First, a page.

10 kitchen items I can’t live without
As is very clear from the existence of this blog, I love cooking. But only in my own kitchen. Or in a kitchen that is adequately equipped. But what makes a kitchen adequate? Whenever I cook in other people’s kitchens, it just never turns out quite right, and then I realised it’s because of these 10 items that I use in just about every recipe I make. I have even been known to carry some of these things with me when I go to a dinner party, as I just can’t imagine cooking without them! So here they are, in no particular order.
1. Betty Bossi Onion Chopper
Oh, Betty Bossi. You clever vixen. Before I had this miraculous contraption, I used to avoid cooking with onions, as I just couldn’t be bothered to chop them. And anybody who has seen me cook knows that I swear by this bright little item. No more tears! It chops not just onions, but garlic, ginger, carrots, fresh herbs… You name it, it’ll whirr the blades. I’ve even used it to mash potatoes for Cullen Skink!
Sadly, this is only available in Switzerland… but if you have any connections there, tell them to order it here.
2. Kitchen tissues / paper towels
This might seem trivial, but kitchen tissues make cooking so much easier! Whenever I peel or chop anything, I just put the scraps on a kitchen tissue so that I can then pick up the corners and throw it all away at once, minimising mess and avoiding finding spare scraps the next day. They’re also indispensable for wiping up any messes and drying off my fingers, and can be used to soak up excess water or fat from meat and cheeses.
3. Knives, serrated and non-serrated
I’ve read before that you should be willing to invest in good knives if you want to be a good cook. Well, mine cost around 4 Swiss francs (£3) and they remain the best knives I’ve ever used. Why? They’re Swiss! Victorinox, to be exact. I don’t know what I would do without them – whenever I use other people’s knives I get panicky. You see, the sharper the knife, the less dangerous it is, as you don’t need to use physical strength – all you need to do is guide it. With blunt knives, there is the danger of ‘sawing’, and the likelihood of slicing off your finger is all the higher! It’s also important to know which knife to use for what: serrated (the jagged one) is best for onions, tomatoes, lettuce and spring onions (love the sound it makes…) and non-serrated works well for cheese, meat, garlic, carrots and apples.
Depending on what you’re cooking, it’s essential (!) to have the right oil for the job. I use sesame and chili oil for East Asian food, vegetable/sunflower oil for Indian cuisine, olive oil for most Western dishes, and truffle oil for drizzling and general food happiness.
5. A rubber spatula
This is amazing for everything (except serving liquids). It stirs really well, catches everything, doesn’t peel at the edges, and mine is pink! They’re great for getting all the food out of your pan or bowl so that you can eat more! I got mine from John Lewis but you can find them anywhere, including Amazon.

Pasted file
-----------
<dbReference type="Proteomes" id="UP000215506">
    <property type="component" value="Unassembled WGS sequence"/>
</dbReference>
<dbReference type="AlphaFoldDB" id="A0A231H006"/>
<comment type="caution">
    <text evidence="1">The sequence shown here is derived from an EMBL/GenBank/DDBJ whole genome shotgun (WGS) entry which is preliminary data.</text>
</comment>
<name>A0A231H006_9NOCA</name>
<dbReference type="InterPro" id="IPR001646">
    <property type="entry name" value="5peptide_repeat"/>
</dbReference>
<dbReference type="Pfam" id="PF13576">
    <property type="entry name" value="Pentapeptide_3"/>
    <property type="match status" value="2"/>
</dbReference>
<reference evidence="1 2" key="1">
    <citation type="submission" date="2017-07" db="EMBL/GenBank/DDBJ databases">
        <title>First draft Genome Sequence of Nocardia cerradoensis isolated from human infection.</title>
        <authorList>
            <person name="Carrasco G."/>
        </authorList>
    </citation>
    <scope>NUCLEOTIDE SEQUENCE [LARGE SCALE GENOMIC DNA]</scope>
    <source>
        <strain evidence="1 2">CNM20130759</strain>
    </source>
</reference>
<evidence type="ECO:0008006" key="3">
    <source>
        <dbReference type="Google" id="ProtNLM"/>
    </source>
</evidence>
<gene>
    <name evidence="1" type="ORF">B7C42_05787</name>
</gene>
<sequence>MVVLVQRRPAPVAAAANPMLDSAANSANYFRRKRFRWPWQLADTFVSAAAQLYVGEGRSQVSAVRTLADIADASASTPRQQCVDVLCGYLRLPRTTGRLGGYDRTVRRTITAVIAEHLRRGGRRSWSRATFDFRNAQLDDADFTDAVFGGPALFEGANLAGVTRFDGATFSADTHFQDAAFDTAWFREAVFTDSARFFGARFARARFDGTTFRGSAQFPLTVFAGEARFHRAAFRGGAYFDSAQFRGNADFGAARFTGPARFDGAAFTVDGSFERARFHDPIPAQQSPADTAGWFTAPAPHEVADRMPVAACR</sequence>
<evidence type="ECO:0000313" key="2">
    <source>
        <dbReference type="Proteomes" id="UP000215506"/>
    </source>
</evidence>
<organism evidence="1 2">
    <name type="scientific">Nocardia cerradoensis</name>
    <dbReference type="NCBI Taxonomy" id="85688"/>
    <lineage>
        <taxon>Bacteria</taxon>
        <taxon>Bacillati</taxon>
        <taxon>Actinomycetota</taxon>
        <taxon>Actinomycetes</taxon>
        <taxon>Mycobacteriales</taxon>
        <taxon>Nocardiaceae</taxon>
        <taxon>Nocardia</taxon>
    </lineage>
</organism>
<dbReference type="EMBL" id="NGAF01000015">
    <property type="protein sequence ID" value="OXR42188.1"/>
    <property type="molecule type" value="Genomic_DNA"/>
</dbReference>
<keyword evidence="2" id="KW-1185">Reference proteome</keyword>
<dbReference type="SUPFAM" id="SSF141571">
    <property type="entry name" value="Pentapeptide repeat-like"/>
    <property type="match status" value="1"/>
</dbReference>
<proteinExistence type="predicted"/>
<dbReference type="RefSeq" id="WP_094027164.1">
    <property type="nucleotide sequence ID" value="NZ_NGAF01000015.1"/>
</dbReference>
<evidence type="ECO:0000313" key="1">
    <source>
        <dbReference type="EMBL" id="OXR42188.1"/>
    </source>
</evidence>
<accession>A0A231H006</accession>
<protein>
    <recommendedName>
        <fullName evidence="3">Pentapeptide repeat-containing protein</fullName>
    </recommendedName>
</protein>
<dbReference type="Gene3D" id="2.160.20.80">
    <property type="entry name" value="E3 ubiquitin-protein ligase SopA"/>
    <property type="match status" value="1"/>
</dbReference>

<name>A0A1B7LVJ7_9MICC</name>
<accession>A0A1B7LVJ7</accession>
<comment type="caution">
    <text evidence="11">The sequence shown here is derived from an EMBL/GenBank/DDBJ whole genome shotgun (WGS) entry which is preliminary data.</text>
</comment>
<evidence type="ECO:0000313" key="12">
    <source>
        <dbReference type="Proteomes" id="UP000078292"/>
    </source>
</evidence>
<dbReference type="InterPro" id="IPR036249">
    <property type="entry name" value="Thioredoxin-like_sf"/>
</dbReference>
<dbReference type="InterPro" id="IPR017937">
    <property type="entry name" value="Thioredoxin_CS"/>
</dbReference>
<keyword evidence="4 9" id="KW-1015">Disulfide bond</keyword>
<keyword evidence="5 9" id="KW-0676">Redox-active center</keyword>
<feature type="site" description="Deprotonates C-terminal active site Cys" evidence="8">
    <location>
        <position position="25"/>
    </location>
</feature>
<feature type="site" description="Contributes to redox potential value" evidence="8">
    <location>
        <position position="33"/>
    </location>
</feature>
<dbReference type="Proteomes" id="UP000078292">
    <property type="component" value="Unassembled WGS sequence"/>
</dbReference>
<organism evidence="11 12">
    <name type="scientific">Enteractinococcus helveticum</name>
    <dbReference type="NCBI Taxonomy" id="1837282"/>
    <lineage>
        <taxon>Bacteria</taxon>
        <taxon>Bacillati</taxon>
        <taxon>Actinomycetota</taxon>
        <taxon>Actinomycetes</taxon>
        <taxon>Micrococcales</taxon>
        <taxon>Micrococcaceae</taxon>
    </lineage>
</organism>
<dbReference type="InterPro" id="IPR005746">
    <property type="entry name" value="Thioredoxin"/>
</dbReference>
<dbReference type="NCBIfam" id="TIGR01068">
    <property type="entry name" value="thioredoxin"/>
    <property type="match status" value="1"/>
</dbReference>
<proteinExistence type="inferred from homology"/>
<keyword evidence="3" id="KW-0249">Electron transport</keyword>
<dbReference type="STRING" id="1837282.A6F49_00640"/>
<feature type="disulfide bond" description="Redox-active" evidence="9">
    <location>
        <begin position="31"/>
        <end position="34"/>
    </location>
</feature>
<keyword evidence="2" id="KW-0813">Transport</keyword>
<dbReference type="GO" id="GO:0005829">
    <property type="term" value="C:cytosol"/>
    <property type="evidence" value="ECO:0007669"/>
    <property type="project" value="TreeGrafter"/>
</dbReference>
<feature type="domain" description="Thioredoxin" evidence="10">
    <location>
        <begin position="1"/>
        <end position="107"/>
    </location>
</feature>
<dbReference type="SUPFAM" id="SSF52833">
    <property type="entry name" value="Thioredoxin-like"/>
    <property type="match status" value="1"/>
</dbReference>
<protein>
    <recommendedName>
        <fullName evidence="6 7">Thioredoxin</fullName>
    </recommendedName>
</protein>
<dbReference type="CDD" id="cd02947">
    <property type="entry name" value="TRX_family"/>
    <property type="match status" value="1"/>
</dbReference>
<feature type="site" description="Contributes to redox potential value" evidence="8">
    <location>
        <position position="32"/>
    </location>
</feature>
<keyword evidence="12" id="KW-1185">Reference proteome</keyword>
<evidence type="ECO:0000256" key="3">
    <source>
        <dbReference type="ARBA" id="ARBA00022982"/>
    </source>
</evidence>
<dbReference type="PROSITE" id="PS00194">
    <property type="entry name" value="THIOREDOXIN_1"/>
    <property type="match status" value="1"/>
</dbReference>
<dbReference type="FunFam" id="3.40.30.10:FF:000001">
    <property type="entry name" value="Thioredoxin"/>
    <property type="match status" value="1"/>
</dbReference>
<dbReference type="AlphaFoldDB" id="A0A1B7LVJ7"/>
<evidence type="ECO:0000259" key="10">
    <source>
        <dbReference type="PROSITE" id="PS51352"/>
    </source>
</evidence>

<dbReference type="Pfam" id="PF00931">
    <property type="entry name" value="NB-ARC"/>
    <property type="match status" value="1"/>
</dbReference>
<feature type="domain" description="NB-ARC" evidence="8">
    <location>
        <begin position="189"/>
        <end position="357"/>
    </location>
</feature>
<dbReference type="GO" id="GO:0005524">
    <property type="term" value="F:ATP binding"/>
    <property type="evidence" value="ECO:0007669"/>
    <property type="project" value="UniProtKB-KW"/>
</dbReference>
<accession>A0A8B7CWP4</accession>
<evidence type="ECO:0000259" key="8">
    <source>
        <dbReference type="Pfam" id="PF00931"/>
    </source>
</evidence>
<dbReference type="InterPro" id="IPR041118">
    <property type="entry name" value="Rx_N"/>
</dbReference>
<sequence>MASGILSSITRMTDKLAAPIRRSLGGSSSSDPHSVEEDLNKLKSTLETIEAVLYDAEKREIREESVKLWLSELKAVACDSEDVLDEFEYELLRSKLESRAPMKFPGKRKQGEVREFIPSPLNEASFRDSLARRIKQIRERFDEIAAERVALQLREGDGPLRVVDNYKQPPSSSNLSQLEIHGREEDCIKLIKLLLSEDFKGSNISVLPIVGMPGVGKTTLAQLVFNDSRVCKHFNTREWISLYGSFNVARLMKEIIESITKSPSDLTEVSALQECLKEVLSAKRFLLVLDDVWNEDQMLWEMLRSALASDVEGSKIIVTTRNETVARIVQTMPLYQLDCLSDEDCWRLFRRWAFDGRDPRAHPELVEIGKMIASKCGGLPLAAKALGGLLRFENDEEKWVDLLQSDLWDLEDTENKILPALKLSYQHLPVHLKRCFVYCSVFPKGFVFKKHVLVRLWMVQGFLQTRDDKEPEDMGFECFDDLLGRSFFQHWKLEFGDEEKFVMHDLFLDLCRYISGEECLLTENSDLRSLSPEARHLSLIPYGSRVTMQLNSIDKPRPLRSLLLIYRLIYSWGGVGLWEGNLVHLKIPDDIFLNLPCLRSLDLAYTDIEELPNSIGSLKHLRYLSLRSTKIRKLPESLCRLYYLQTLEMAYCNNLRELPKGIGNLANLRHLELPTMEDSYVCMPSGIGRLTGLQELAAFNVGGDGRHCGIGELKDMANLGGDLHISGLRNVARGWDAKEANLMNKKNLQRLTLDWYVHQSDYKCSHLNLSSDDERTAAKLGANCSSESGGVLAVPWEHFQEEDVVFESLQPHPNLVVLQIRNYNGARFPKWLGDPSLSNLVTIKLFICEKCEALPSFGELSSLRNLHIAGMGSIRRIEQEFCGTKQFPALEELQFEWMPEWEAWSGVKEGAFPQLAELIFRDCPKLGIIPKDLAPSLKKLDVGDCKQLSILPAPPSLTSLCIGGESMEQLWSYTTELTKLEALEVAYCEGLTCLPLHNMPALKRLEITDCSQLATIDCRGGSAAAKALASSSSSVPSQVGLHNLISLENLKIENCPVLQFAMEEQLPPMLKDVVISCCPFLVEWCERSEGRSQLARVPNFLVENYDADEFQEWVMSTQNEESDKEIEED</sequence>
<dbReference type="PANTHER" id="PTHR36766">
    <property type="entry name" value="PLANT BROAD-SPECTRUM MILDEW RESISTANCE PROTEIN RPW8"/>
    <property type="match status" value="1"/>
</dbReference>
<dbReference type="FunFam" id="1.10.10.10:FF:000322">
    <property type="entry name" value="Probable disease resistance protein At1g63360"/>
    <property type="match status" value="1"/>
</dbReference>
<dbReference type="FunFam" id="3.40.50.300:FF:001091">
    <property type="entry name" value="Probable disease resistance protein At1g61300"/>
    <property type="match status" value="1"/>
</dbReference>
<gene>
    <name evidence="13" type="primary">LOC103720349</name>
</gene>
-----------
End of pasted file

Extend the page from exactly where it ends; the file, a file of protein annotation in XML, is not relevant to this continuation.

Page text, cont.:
6. Masala tin
Every good (Sw)indian must have one of these. My favourite part of it is the smell when I open the lid – sometimes I do that when I’m not even cooking, just to feel happy. Salt always goes in the middle, and the other spices I keep in there are ground cumin, ground coriander, garam masala, chilli powder, turmeric and whole cumin seeds. Particularly useful for Indian cooking, but also great when I want to make my mustardy vinaigrette! I got mine from India, but you also get it from Spice Kitchen UK.
7. Rice cooker
Just like I avoided onions before I got my onion chopper, I used to choose pasta over rice as it always seemed to get slightly stodgy, sticky or overcooked. But no more. Rice cookers aren’t just for making rice. The biggest benefit of them is that you can completely focus on the main dish that you are cooking without being distracted by a bubbling rice pan (which also takes up valuable stovetop space). I use this one, which holds up to 8 cups of rice and keeps it warm after it has finished cooking (no need to re-heat!).
8. Creole salt
This is one of the things I didn’t realise I needed until I had it. Thank you to the friend who sold it to me when she moved house – since I got it 6 months ago, I’ve used it for soup, hummus, smoothies and even to make Thai green curry paste! Like the rice cooker, the brand I have is Cookworks – you can buy it here. It’s a little pricy (my friend gave me a good deal), so try and get it second-hand if possible.
10. A trusty kitchen assistant!
This is usually my flatmate or my boyfriend, who are amazing at doing pretty much anything that my extra hands would do, if I had them. Whether it’s handing me what I need, doing some extra chopping or just engaging in conversation whilst I’m cooking, the food always tastes better when they’re around!
Do you agree with this list? What does yours look like?